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Office Mobile for Android Hands-On

Office Mobile has been available for Windows Phone users for a long time now and Microsoft is now making it available for additional platforms. Office Mobile for Office 365 subscribers who own an iPhone made its debut in June and, Wednesday, it finally launched for Android. We used it a bit to bring you our first impressions, so let’s take a look at what you can expect.

Setup

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If you subscribe to Office 365 you can install the software for free. If not, you can also try a free 30-day trial. We installed it on an Optimus G Pro in just a few seconds and activated our subscription using our Microsoft login. After that, we were almost immediately presented with the contents of our SkyDrive, including the Excel, Word and PowerPoint documents we most recently accessed. We appreciated that we were up and running in almost no time at all.

Use

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We kind of wish there were separate icons for Word, Excel and PowerPoint in Android, but instead there’s just a single all-encompassing Office Mobile application (though, One Note is separate, which is weird). Obviously that’s a matter of preference, and we do admit it’s nice to have mostly everything in one spot. Once it’s open, you can quickly open and edit PowerPoint files, or open, edit and create Word or Excel files.

Word is super straightforward and easy to use: just start typing. You can format your document by tapping the menu button on your phone, which opens a menu to access Bold, Italics, Underline, Strike-though, highlighting, font size and more, but you’re relatively limited there, too. You can perform the harder tasks, like bullets and margins, on a computer later.

Excel is also really easy to use and it supports Functions if you’re familiar with them. There isn’t the option to highlight cells, insert/remove columns or rows and other tasks, but you can get started on a document, or easily edit one, on the fly.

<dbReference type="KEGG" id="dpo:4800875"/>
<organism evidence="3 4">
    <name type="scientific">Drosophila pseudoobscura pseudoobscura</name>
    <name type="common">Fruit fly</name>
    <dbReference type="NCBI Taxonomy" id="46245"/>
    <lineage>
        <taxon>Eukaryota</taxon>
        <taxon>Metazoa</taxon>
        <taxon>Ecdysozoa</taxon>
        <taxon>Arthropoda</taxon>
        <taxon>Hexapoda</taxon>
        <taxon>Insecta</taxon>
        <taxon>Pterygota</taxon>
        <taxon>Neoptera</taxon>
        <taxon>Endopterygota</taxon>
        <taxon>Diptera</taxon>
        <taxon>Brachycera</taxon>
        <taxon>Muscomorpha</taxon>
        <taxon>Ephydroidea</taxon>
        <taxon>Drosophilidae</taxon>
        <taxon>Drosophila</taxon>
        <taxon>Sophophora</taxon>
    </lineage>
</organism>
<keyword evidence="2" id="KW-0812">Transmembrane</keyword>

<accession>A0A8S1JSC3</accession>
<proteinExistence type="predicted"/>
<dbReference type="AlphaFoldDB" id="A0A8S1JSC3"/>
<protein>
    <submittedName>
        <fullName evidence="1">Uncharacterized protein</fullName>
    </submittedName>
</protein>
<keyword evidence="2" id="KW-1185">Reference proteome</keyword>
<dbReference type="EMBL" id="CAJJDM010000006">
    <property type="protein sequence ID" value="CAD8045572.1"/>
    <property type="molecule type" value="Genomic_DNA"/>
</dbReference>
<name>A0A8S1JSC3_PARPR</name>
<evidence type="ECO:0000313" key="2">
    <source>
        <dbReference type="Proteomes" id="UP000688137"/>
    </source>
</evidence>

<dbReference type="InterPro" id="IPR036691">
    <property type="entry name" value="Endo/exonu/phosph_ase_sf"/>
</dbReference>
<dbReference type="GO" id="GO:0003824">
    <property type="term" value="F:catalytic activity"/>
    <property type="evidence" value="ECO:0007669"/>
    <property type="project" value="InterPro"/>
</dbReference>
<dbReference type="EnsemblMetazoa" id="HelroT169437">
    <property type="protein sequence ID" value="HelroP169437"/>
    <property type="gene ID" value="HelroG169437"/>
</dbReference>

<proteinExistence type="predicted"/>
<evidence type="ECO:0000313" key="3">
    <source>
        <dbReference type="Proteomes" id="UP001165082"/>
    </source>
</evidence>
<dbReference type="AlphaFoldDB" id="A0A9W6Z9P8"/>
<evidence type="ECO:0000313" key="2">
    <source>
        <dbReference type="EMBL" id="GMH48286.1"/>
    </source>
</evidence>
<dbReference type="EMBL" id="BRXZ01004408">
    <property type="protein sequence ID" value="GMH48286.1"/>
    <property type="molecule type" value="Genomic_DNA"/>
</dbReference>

It seems a bit silly that the ability to create a PowerPoint is still lacking from Microsoft’s mobile offering at this point, but it’s a pretty complicated application and you’re probably best off creating presentations on a computer anyway.

It all works well, but I honestly don’t want to use it for typing out long documents. I considered writing this hands-on from my phone and, while it’s possible, it’s just not feasible.

Final Thoughts

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Overall there’s absolutely nothing wrong with Office Mobile for Android. It works great, just as well as it does on other platforms. We love that all SkyDrive documents are always just a tap away. Still, we can’t help but wish parts of it were a bit more feature rich.  Either way, if you’re an Office 365 subscriber then the Android launch is just an added benefit that, technically, you’re already paying for.

There are other apps that let you dig a bit deeper into format with more granular controls. Quite a few, technically (Quickoffice, Polaris, Kingsoft), but Office for Android offers SkyDrive integration and the ability to edit a big document on the fly, right before a presentation, all from your mobile device. And that’s super valuable, especially if you can’t get your laptop out to make those final edits.


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Todd Haselton

Todd Haselton has been writing professionally since 2006 during his undergraduate days at Lehigh University. He started out as an intern with...


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